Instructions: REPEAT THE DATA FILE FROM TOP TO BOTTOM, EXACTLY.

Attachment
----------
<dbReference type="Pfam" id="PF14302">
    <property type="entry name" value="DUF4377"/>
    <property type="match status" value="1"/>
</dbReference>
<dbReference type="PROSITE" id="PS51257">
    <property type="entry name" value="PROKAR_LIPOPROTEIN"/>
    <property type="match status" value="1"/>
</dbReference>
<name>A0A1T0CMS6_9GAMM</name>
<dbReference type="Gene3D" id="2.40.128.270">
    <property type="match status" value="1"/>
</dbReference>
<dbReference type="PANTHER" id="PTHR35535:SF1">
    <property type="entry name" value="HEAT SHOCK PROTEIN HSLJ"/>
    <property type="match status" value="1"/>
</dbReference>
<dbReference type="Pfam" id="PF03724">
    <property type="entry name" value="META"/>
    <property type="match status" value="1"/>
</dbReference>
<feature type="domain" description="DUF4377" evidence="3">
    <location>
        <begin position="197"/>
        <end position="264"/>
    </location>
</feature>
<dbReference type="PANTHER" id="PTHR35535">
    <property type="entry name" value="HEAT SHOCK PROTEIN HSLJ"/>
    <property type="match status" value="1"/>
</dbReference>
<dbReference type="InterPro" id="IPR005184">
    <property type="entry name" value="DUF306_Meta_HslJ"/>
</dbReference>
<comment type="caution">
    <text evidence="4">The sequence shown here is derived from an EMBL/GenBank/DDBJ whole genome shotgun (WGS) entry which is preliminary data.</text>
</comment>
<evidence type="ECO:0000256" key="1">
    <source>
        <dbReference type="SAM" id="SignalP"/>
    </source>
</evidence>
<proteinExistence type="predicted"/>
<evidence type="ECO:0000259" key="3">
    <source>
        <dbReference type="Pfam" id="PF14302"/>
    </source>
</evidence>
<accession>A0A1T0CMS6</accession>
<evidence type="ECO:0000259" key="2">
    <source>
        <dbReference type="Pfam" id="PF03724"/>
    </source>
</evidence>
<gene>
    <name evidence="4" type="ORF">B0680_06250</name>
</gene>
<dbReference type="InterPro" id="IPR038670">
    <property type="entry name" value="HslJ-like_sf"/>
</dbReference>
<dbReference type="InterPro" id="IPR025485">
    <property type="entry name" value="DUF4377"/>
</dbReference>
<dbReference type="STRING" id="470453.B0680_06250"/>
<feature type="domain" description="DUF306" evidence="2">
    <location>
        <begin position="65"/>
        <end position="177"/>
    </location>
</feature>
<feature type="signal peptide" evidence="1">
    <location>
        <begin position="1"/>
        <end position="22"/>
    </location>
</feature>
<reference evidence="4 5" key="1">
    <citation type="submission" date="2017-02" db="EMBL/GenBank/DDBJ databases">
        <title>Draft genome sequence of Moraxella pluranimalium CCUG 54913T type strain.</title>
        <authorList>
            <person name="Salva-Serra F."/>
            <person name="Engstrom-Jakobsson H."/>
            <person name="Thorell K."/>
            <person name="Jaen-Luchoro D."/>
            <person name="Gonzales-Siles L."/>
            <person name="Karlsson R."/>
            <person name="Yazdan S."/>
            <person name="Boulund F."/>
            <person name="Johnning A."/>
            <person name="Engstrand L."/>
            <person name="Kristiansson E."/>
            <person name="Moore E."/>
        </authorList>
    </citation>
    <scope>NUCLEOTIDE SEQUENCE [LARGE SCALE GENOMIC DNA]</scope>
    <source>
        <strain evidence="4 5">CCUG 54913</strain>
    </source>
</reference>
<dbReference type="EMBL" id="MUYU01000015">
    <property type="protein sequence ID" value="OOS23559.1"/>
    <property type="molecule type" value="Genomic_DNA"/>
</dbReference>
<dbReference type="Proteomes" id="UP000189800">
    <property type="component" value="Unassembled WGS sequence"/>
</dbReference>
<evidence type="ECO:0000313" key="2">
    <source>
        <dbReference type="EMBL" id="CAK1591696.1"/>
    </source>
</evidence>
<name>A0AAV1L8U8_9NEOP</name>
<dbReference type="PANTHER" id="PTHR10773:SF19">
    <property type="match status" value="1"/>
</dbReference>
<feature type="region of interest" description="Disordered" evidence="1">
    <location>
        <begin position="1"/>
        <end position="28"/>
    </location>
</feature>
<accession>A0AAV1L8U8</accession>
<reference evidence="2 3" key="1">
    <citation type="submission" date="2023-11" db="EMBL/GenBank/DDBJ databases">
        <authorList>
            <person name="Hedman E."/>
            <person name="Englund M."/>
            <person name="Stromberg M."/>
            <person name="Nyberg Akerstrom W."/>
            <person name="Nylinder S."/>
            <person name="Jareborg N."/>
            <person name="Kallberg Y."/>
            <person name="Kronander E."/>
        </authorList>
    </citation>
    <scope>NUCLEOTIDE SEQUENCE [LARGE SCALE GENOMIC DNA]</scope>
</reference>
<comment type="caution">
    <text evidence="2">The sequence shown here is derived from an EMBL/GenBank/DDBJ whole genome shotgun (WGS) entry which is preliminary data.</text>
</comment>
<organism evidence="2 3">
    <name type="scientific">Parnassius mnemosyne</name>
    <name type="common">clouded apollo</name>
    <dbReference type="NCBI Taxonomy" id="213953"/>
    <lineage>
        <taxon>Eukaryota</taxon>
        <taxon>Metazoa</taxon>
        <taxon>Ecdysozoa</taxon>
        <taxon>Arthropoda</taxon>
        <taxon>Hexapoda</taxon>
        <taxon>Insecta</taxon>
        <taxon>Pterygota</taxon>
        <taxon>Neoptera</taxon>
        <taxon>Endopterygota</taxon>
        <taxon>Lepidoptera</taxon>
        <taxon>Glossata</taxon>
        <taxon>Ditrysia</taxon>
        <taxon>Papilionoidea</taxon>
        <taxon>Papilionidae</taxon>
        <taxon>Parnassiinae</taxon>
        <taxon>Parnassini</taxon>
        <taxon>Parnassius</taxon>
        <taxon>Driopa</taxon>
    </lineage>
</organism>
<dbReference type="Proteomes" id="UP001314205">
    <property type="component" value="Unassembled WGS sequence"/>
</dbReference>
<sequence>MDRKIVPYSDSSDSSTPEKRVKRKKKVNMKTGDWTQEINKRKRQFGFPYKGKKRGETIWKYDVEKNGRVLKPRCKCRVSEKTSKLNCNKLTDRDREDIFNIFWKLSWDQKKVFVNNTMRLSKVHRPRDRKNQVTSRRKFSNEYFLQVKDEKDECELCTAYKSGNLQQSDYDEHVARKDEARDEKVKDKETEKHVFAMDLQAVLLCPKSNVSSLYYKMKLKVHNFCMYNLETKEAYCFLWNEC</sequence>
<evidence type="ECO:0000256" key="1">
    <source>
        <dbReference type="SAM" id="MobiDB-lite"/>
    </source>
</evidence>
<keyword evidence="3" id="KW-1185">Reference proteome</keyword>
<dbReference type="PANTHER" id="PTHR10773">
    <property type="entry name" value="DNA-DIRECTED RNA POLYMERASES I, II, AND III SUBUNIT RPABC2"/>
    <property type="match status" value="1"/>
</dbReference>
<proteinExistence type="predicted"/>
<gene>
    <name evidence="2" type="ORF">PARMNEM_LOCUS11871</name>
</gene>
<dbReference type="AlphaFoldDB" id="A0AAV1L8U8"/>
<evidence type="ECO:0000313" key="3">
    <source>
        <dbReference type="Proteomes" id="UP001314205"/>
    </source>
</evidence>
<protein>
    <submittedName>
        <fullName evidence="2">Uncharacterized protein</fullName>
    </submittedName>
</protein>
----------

<dbReference type="Pfam" id="PF14302">
    <property type="entry name" value="DUF4377"/>
    <property type="match status" value="1"/>
</dbReference>
<dbReference type="PROSITE" id="PS51257">
    <property type="entry name" value="PROKAR_LIPOPROTEIN"/>
    <property type="match status" value="1"/>
</dbReference>
<name>A0A1T0CMS6_9GAMM</name>
<dbReference type="Gene3D" id="2.40.128.270">
    <property type="match status" value="1"/>
</dbReference>
<dbReference type="PANTHER" id="PTHR35535:SF1">
    <property type="entry name" value="HEAT SHOCK PROTEIN HSLJ"/>
    <property type="match status" value="1"/>
</dbReference>
<dbReference type="Pfam" id="PF03724">
    <property type="entry name" value="META"/>
    <property type="match status" value="1"/>
</dbReference>
<feature type="domain" description="DUF4377" evidence="3">
    <location>
        <begin position="197"/>
        <end position="264"/>
    </location>
</feature>
<dbReference type="PANTHER" id="PTHR35535">
    <property type="entry name" value="HEAT SHOCK PROTEIN HSLJ"/>
    <property type="match status" value="1"/>
</dbReference>
<dbReference type="InterPro" id="IPR005184">
    <property type="entry name" value="DUF306_Meta_HslJ"/>
</dbReference>
<comment type="caution">
    <text evidence="4">The sequence shown here is derived from an EMBL/GenBank/DDBJ whole genome shotgun (WGS) entry which is preliminary data.</text>
</comment>
<evidence type="ECO:0000256" key="1">
    <source>
        <dbReference type="SAM" id="SignalP"/>
    </source>
</evidence>
<proteinExistence type="predicted"/>
<evidence type="ECO:0000259" key="3">
    <source>
        <dbReference type="Pfam" id="PF14302"/>
    </source>
</evidence>
<accession>A0A1T0CMS6</accession>
<evidence type="ECO:0000259" key="2">
    <source>
        <dbReference type="Pfam" id="PF03724"/>
    </source>
</evidence>
<gene>
    <name evidence="4" type="ORF">B0680_06250</name>
</gene>
<dbReference type="InterPro" id="IPR038670">
    <property type="entry name" value="HslJ-like_sf"/>
</dbReference>
<dbReference type="InterPro" id="IPR025485">
    <property type="entry name" value="DUF4377"/>
</dbReference>
<dbReference type="STRING" id="470453.B0680_06250"/>
<feature type="domain" description="DUF306" evidence="2">
    <location>
        <begin position="65"/>
        <end position="177"/>
    </location>
</feature>
<feature type="signal peptide" evidence="1">
    <location>
        <begin position="1"/>
        <end position="22"/>
    </location>
</feature>
<reference evidence="4 5" key="1">
    <citation type="submission" date="2017-02" db="EMBL/GenBank/DDBJ databases">
        <title>Draft genome sequence of Moraxella pluranimalium CCUG 54913T type strain.</title>
        <authorList>
            <person name="Salva-Serra F."/>
            <person name="Engstrom-Jakobsson H."/>
            <person name="Thorell K."/>
            <person name="Jaen-Luchoro D."/>
            <person name="Gonzales-Siles L."/>
            <person name="Karlsson R."/>
            <person name="Yazdan S."/>
            <person name="Boulund F."/>
            <person name="Johnning A."/>
            <person name="Engstrand L."/>
            <person name="Kristiansson E."/>
            <person name="Moore E."/>
        </authorList>
    </citation>
    <scope>NUCLEOTIDE SEQUENCE [LARGE SCALE GENOMIC DNA]</scope>
    <source>
        <strain evidence="4 5">CCUG 54913</strain>
    </source>
</reference>
<dbReference type="EMBL" id="MUYU01000015">
    <property type="protein sequence ID" value="OOS23559.1"/>
    <property type="molecule type" value="Genomic_DNA"/>
</dbReference>
<dbReference type="Proteomes" id="UP000189800">
    <property type="component" value="Unassembled WGS sequence"/>
</dbReference>
<evidence type="ECO:0000313" key="2">
    <source>
        <dbReference type="EMBL" id="CAK1591696.1"/>
    </source>
</evidence>
<name>A0AAV1L8U8_9NEOP</name>
<dbReference type="PANTHER" id="PTHR10773:SF19">
    <property type="match status" value="1"/>
</dbReference>
<feature type="region of interest" description="Disordered" evidence="1">
    <location>
        <begin position="1"/>
        <end position="28"/>
    </location>
</feature>
<accession>A0AAV1L8U8</accession>
<reference evidence="2 3" key="1">
    <citation type="submission" date="2023-11" db="EMBL/GenBank/DDBJ databases">
        <authorList>
            <person name="Hedman E."/>
            <person name="Englund M."/>
            <person name="Stromberg M."/>
            <person name="Nyberg Akerstrom W."/>
            <person name="Nylinder S."/>
            <person name="Jareborg N."/>
            <person name="Kallberg Y."/>
            <person name="Kronander E."/>
        </authorList>
    </citation>
    <scope>NUCLEOTIDE SEQUENCE [LARGE SCALE GENOMIC DNA]</scope>
</reference>
<comment type="caution">
    <text evidence="2">The sequence shown here is derived from an EMBL/GenBank/DDBJ whole genome shotgun (WGS) entry which is preliminary data.</text>
</comment>
<organism evidence="2 3">
    <name type="scientific">Parnassius mnemosyne</name>
    <name type="common">clouded apollo</name>
    <dbReference type="NCBI Taxonomy" id="213953"/>
    <lineage>
        <taxon>Eukaryota</taxon>
        <taxon>Metazoa</taxon>
        <taxon>Ecdysozoa</taxon>
        <taxon>Arthropoda</taxon>
        <taxon>Hexapoda</taxon>
        <taxon>Insecta</taxon>
        <taxon>Pterygota</taxon>
        <taxon>Neoptera</taxon>
        <taxon>Endopterygota</taxon>
        <taxon>Lepidoptera</taxon>
        <taxon>Glossata</taxon>
        <taxon>Ditrysia</taxon>
        <taxon>Papilionoidea</taxon>
        <taxon>Papilionidae</taxon>
        <taxon>Parnassiinae</taxon>
        <taxon>Parnassini</taxon>
        <taxon>Parnassius</taxon>
        <taxon>Driopa</taxon>
    </lineage>
</organism>
<dbReference type="Proteomes" id="UP001314205">
    <property type="component" value="Unassembled WGS sequence"/>
</dbReference>
<sequence>MDRKIVPYSDSSDSSTPEKRVKRKKKVNMKTGDWTQEINKRKRQFGFPYKGKKRGETIWKYDVEKNGRVLKPRCKCRVSEKTSKLNCNKLTDRDREDIFNIFWKLSWDQKKVFVNNTMRLSKVHRPRDRKNQVTSRRKFSNEYFLQVKDEKDECELCTAYKSGNLQQSDYDEHVARKDEARDEKVKDKETEKHVFAMDLQAVLLCPKSNVSSLYYKMKLKVHNFCMYNLETKEAYCFLWNEC</sequence>
<evidence type="ECO:0000256" key="1">
    <source>
        <dbReference type="SAM" id="MobiDB-lite"/>
    </source>
</evidence>
<keyword evidence="3" id="KW-1185">Reference proteome</keyword>
<dbReference type="PANTHER" id="PTHR10773">
    <property type="entry name" value="DNA-DIRECTED RNA POLYMERASES I, II, AND III SUBUNIT RPABC2"/>
    <property type="match status" value="1"/>
</dbReference>
<proteinExistence type="predicted"/>
<gene>
    <name evidence="2" type="ORF">PARMNEM_LOCUS11871</name>
</gene>
<dbReference type="AlphaFoldDB" id="A0AAV1L8U8"/>
<evidence type="ECO:0000313" key="3">
    <source>
        <dbReference type="Proteomes" id="UP001314205"/>
    </source>
</evidence>
<protein>
    <submittedName>
        <fullName evidence="2">Uncharacterized protein</fullName>
    </submittedName>
</protein>